Sunday, October 27, 2013

Lawrence Weschler at The Wheeler Centre

So last week I heard the venerable Lawrence Weschler deliver a lecture titled Towards a Taxonomy of Convergences. What do you think when you read this title? 'Interesting' or 'Oh no, a faux intellectual?'  Before I get to the content, let me back track a moment. I often feel like my expectations of an event are in proportion to the effort required to get there. In this case a city rendevous on a weekday at 6.15pm  necessitated a number of phone calls and emails involving both my parents and my husband in an orchestrated combination of drop-offs and pick-ups at two separate locations so that I could get out of the house on time in order to drive and park my car to catch a train in to the city. In the rain.

You are probably thinking, wow, she must be a real fan to make that effort. No. I was not even familiar with his work, not one of his several books on visual culture and museums, or any number of  essays on political upheaval in Poland and the former Yugoslavia. Hadn't read a single one. But occasionally,  I get invited along to things. When that invitation intersects with suburban family life closing in on me I deploy the troops.

Mr Weschler was not aware of my efforts that night. He sat on the stage looking like a well oiled academic, glass of water in one hand and MacBook Pro in the other preparing his 'slides'. I'd picked up a leaflet at the door. It listed the following terms: Apohenia (Projection, Paranoia), Accident, or Coincidence (Chance and the Shuffle of Things, Separated at Birth, Transbstanitated at Death), Affinity, Co-Causation (Fractilization, Simltanaity, Identity, Zeitgeist and Meme) and on and on.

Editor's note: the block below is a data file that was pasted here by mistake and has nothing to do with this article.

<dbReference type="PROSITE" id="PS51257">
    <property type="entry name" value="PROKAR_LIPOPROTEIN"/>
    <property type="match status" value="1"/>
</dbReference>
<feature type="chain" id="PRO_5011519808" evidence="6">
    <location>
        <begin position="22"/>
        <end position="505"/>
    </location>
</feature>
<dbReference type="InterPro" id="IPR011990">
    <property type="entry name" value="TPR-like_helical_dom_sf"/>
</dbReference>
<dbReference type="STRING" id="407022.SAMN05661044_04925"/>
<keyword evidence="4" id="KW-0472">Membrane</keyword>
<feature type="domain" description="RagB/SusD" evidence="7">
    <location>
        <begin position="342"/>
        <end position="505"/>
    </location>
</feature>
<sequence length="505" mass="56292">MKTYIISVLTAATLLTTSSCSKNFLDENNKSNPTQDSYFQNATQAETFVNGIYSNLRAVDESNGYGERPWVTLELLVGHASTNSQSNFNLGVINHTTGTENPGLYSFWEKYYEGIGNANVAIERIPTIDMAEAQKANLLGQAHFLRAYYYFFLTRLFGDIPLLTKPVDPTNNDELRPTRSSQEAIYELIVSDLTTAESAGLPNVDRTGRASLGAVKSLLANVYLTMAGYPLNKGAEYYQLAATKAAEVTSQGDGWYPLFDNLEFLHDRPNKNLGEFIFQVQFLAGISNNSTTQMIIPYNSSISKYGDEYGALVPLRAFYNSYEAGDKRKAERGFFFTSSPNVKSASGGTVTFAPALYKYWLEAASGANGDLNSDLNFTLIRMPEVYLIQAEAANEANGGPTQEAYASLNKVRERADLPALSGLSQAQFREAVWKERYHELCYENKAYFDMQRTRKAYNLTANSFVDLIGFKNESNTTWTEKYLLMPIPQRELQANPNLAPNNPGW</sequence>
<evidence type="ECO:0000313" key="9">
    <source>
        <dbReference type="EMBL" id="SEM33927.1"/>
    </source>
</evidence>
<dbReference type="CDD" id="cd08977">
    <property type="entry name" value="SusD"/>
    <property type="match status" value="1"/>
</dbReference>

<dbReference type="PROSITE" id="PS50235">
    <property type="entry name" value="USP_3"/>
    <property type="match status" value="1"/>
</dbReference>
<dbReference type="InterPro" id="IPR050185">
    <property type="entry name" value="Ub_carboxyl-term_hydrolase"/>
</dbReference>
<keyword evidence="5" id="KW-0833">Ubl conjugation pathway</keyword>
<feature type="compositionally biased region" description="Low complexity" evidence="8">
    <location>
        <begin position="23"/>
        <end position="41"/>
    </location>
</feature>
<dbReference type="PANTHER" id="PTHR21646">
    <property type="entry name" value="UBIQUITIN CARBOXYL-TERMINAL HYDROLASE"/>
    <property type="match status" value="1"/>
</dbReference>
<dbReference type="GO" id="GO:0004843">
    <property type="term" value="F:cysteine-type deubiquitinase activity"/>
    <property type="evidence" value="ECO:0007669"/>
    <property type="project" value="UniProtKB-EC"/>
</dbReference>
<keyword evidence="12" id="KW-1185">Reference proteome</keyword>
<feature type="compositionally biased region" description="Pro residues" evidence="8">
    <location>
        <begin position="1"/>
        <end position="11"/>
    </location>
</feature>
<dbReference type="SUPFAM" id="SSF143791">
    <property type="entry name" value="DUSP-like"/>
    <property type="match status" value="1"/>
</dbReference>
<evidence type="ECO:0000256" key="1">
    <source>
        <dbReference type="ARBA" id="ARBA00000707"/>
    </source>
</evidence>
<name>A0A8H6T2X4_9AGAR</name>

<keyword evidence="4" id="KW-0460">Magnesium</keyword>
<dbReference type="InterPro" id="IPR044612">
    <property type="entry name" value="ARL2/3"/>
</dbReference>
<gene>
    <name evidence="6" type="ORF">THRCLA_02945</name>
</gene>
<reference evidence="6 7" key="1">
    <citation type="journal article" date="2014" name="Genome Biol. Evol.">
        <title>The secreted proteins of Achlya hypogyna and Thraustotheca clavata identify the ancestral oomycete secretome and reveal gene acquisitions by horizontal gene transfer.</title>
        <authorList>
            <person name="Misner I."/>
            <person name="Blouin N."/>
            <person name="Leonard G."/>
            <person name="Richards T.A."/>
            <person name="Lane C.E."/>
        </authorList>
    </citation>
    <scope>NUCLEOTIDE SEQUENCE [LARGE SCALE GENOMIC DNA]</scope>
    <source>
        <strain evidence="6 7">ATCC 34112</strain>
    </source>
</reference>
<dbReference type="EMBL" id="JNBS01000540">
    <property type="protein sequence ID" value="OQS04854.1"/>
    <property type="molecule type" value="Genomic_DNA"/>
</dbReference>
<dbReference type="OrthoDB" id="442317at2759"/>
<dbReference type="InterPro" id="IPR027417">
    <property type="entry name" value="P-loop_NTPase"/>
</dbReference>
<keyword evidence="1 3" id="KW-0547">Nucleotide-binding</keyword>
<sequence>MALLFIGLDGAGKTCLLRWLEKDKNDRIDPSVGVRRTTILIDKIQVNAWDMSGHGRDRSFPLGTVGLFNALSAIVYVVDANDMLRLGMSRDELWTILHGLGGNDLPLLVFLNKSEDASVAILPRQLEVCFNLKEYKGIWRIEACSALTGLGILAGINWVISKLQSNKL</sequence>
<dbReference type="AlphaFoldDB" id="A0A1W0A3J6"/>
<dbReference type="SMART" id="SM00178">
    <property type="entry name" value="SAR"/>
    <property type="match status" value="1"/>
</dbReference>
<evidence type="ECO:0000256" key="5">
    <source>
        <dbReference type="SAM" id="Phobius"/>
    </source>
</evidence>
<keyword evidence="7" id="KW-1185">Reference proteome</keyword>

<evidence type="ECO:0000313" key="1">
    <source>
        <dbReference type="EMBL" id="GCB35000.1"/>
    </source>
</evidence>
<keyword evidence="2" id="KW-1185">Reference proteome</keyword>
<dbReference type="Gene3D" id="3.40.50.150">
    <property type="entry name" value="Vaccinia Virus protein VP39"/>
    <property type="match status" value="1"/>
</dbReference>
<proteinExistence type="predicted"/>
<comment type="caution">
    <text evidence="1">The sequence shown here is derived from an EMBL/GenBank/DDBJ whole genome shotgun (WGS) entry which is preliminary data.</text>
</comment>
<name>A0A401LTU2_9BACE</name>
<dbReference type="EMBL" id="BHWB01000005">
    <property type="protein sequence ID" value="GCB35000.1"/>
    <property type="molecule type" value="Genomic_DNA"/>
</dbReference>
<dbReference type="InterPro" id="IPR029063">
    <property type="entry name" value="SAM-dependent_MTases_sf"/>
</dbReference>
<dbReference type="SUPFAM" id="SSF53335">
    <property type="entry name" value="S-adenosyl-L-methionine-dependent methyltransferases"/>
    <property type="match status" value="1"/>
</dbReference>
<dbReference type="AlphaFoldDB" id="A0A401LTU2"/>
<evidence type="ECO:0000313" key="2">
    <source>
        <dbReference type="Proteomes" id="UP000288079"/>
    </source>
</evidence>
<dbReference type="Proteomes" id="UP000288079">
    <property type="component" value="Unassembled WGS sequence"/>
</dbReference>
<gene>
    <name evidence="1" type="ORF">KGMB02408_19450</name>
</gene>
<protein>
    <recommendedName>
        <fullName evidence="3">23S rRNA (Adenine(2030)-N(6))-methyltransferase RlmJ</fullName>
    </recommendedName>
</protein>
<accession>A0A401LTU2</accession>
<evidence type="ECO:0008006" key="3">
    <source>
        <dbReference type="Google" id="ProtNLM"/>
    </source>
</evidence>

McSweneey's had been publishing Weschler's thoughts on visual culture regularly and this lecture was that material grouped together much like a visual dictionary. There was no doubt that Weschler and the master of ceremonies arts writer Penny Modra, were both delighted. Weschler with himself. Modra with her guest. Between them there was  no one to speak for the sceptics in the room. It's not that it wasn't entertaining. It was amusing. I thought: here is a well-educated entertainer.  I am sure had I been in my twenties (like many in the back rows) I would have been right on side, even secretly impressed with that sassy and neurotic New Yorker and his schtick. At question time someone actually asked "Mr Weschler, what are your thoughts on de-ja-vu?".  It was a question posed in earnest.

On the way back home my thoughts went in two directions: composing a list of family-related tasks and towards John Berger, Weschler's self-described hero. I haven't re-read my Berger books in years. I promised myself I would, and start with To the Wedding, my favourite.

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